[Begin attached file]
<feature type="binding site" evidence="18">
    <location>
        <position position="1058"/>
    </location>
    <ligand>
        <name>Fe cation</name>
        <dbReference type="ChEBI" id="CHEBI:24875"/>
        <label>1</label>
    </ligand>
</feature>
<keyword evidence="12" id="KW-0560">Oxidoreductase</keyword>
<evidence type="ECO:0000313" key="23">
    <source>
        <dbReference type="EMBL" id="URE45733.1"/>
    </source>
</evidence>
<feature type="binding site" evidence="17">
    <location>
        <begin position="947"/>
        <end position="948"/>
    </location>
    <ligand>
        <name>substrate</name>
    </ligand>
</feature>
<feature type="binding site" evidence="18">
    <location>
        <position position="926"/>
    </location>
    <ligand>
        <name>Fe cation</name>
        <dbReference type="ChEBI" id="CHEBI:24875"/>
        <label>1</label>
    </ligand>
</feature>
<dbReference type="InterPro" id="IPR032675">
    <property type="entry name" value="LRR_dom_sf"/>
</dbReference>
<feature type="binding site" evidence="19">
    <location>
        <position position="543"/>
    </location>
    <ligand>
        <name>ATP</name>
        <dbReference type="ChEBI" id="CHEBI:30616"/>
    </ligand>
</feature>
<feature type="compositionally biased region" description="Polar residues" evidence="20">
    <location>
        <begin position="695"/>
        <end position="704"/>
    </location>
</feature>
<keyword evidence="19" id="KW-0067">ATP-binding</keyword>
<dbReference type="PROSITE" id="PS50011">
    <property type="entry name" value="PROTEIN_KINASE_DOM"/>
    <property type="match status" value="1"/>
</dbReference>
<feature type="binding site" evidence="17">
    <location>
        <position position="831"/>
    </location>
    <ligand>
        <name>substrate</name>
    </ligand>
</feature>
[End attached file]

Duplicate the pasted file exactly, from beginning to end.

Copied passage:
<feature type="binding site" evidence="18">
    <location>
        <position position="1058"/>
    </location>
    <ligand>
        <name>Fe cation</name>
        <dbReference type="ChEBI" id="CHEBI:24875"/>
        <label>1</label>
    </ligand>
</feature>
<keyword evidence="12" id="KW-0560">Oxidoreductase</keyword>
<evidence type="ECO:0000313" key="23">
    <source>
        <dbReference type="EMBL" id="URE45733.1"/>
    </source>
</evidence>
<feature type="binding site" evidence="17">
    <location>
        <begin position="947"/>
        <end position="948"/>
    </location>
    <ligand>
        <name>substrate</name>
    </ligand>
</feature>
<feature type="binding site" evidence="18">
    <location>
        <position position="926"/>
    </location>
    <ligand>
        <name>Fe cation</name>
        <dbReference type="ChEBI" id="CHEBI:24875"/>
        <label>1</label>
    </ligand>
</feature>
<dbReference type="InterPro" id="IPR032675">
    <property type="entry name" value="LRR_dom_sf"/>
</dbReference>
<feature type="binding site" evidence="19">
    <location>
        <position position="543"/>
    </location>
    <ligand>
        <name>ATP</name>
        <dbReference type="ChEBI" id="CHEBI:30616"/>
    </ligand>
</feature>
<feature type="compositionally biased region" description="Polar residues" evidence="20">
    <location>
        <begin position="695"/>
        <end position="704"/>
    </location>
</feature>
<keyword evidence="19" id="KW-0067">ATP-binding</keyword>
<dbReference type="PROSITE" id="PS50011">
    <property type="entry name" value="PROTEIN_KINASE_DOM"/>
    <property type="match status" value="1"/>
</dbReference>
<feature type="binding site" evidence="17">
    <location>
        <position position="831"/>
    </location>
    <ligand>
        <name>substrate</name>
    </ligand>
</feature>